It’s December—the month where singers run from gig to gig—or wonder why they’re not! We hope you’ll take some time for yourself, right this very minute, to think back to your successes this year.
Wait a minute…I just heard that little voice in your head saying: “WHAT SUCCESSES??” Would you please quiet that voice down long enough to think about the things you’ve overcome this year, and the progress you’ve made mentally, spiritually, and physically?
We need to learn the to give ourselves—and ask for—needed praise. It’s OK to receive praise, you know! Applause is there for a reason, and you don’t have to wait till you are at the Met to get it!
I watched a movie the other day that featured a young teenager from a small town who had been sent to compete in a scholastic competition. The whole town was telling her she was going to win, so she was bitterly disappointed when she got second place. She didn’t even want to come home and face the townspeople.
As the train came into town, the young girl couldn’t believe her eyes. A brass band was playing and a huge crowd of people was cheering—all because of her second place win! Everyone told her she had brought honor to the town and they were so proud of her. She cried and told them they were wrong: she didn’t win! They said they knew all about it, but she was a hero to them.
The same thing happens in the movie The Rookie. Teacher Jim Morris doesn’t become a famous baseball player—but when he walks out of the stadium, after having at least walked onto a major league field and pitched one game, the whole town is there, hollering and screaming. Jim’s hard-earned success was a source of great pride to the town and school where he taught.
You have had wonderful successes in your life—many of them. Were they acknowledged? Think about the things you have overcome in your career—but the town didn’t come out to cheer you, did they? Perhaps your partner or parents didn’t even understand that the parts they were supposed to play in your personal movie were so critical! They didn’t know how to speak the language of praise, because you haven’t taught them! Others are afraid you will get too uppity if they praise you—they really need to be taught the language of praise.
Maybe you walked out of the Met’s stage door after singing the one-and-only phrase you’ll ever sing there in your whole life. It will never be written up in the “Times,” but it’s a HUGE victory! You sang at the Met! Where is the crowd cheering for your success? It’s got to come from your local support team. You need to hear what a great victory you had! Perhaps you overcame stage fright and did that recital you thought you’d never do? Where is your cheering section? You’ve got to train them to be there for you.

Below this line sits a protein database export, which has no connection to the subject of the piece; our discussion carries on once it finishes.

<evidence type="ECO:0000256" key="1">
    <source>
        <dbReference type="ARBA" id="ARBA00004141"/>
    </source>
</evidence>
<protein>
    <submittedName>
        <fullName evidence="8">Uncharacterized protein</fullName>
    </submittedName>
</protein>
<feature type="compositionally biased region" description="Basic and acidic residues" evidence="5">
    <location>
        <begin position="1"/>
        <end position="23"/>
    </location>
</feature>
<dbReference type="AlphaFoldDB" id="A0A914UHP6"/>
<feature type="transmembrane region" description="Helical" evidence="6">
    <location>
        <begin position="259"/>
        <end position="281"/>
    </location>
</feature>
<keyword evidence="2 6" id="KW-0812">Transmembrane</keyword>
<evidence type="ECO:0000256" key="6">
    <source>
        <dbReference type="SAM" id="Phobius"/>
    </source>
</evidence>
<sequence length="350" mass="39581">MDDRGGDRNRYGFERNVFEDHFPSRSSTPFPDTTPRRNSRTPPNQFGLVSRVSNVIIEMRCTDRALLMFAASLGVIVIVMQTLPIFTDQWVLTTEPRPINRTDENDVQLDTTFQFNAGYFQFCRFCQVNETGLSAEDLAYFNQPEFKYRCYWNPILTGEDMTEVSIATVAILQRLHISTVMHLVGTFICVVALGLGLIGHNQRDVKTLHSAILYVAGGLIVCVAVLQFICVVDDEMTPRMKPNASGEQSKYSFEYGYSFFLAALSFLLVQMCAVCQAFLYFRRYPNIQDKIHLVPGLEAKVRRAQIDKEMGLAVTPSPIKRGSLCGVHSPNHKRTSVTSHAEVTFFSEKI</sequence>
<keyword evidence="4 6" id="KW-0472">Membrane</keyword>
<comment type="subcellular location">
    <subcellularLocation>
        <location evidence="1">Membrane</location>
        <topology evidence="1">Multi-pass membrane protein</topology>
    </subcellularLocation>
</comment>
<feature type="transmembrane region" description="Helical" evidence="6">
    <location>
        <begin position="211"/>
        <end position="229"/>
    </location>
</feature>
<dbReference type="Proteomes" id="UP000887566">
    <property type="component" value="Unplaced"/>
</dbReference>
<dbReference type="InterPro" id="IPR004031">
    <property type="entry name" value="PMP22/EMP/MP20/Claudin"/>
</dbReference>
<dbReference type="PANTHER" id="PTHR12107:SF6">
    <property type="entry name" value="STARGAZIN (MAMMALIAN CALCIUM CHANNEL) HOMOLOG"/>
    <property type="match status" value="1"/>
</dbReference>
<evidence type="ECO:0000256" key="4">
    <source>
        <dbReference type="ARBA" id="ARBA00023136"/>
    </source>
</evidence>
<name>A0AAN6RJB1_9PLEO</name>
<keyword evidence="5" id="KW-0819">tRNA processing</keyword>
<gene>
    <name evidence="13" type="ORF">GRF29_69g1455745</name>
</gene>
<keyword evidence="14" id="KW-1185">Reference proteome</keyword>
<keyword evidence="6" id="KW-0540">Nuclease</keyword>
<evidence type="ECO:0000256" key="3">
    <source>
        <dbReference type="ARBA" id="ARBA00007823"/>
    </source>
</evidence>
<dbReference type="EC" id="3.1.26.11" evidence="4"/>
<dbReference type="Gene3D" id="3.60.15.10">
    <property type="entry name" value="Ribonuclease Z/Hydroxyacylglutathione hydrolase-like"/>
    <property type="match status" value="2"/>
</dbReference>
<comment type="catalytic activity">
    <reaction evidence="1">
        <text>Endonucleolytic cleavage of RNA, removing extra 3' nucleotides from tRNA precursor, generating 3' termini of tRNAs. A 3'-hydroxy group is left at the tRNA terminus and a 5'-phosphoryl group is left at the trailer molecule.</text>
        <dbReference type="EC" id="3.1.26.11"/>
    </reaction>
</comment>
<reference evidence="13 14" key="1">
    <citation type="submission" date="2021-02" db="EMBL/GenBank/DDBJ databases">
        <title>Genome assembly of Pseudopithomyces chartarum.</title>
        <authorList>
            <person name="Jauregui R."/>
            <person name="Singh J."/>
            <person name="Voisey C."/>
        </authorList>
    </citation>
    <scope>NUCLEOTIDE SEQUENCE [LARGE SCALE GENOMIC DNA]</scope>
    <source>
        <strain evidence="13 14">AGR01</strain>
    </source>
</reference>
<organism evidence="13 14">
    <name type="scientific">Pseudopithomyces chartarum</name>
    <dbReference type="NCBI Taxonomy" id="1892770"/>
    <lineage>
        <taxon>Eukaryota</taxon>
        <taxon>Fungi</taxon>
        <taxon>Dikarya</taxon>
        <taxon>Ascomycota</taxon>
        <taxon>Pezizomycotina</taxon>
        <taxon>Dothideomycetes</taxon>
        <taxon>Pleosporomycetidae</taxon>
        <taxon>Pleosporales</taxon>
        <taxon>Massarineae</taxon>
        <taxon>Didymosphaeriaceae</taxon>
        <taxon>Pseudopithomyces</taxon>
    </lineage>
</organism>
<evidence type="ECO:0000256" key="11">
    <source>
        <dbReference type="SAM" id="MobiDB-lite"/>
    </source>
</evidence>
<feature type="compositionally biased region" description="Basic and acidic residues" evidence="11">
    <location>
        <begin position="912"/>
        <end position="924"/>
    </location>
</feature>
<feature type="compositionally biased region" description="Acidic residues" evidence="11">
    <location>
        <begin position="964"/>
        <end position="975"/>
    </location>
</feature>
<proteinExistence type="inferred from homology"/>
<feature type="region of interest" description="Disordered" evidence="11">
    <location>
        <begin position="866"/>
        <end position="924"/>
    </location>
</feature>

We all need a cheering section—but most of us don’t have a brass band at our disposal! So how do we get a cheering section?
Here’s how: One singer walked out of a Carnegie Hall performance with his wife, and she started to tell him all the things he had done wrong. He stopped in the middle of the street (dangerous in New York!) and said, “Not another word! You are not allowed to say one bad thing until you tell me six good things I did.”
And that’s how you get a cheering section—you train them!
If you come out of every performance moaning and complaining about how badly you did, you’re not training your cheering section! If you tell your roommates it doesn’t matter if they come to this performance or that recital, you’re not training them. If you let your spouse get away with no flowers for your senior recital, or your wife get away with telling you she has to work that night, you’re not training them. If you let your teacher rip into you during intermission, you are not training her—and yes, many times you have to train a teacher in the language of praise.
Just as important, you have to learn to be a cheering section.
Do you have a friend who is making her debut as Third Lady in “Flute” at New York City Opera? Show up with flowers backstage! She’ll never forget it. Third ladies don’t get reviews, and rarely get visitors backstage. When you aren’t the star, it’s so lonely opening the door after wigs and makeup are off.
Most of us will never be the star, and this is IT! So treat each other like stars! Do this for your friends and family, and they are more likely to do it for you. Let’s teach each other the language of praise.
Unless you have a brass band following you around everywhere you go, it’s OK to teach people how to treat you. And it’s OK to want a cheering section now and then. Performers need to feel appreciated, like they need air. It is difficult to open a dressing room door after a performance and find no one there, night after night after night. It’s OK to want a support team there at least once in a while! Sure, we all need to hear about where we made a mistake, but there is a time and a place for that—and it definitely isn’t during or immediately after a performance.
So take a look at the people in your life and see where you can cultivate that brass band! You deserve it.
If you have a question about this article or anything else, please write to Ms. CJ Williamson, the editor of Classical Singer magazine, at firstname.lastname@example.org or at P.O. Box 1710, Draper, UT 84020. Letters can be used as “Letters to the Editor” if you would like, “Name Withheld” if you’d like, or meant for the staff only. Just let us know.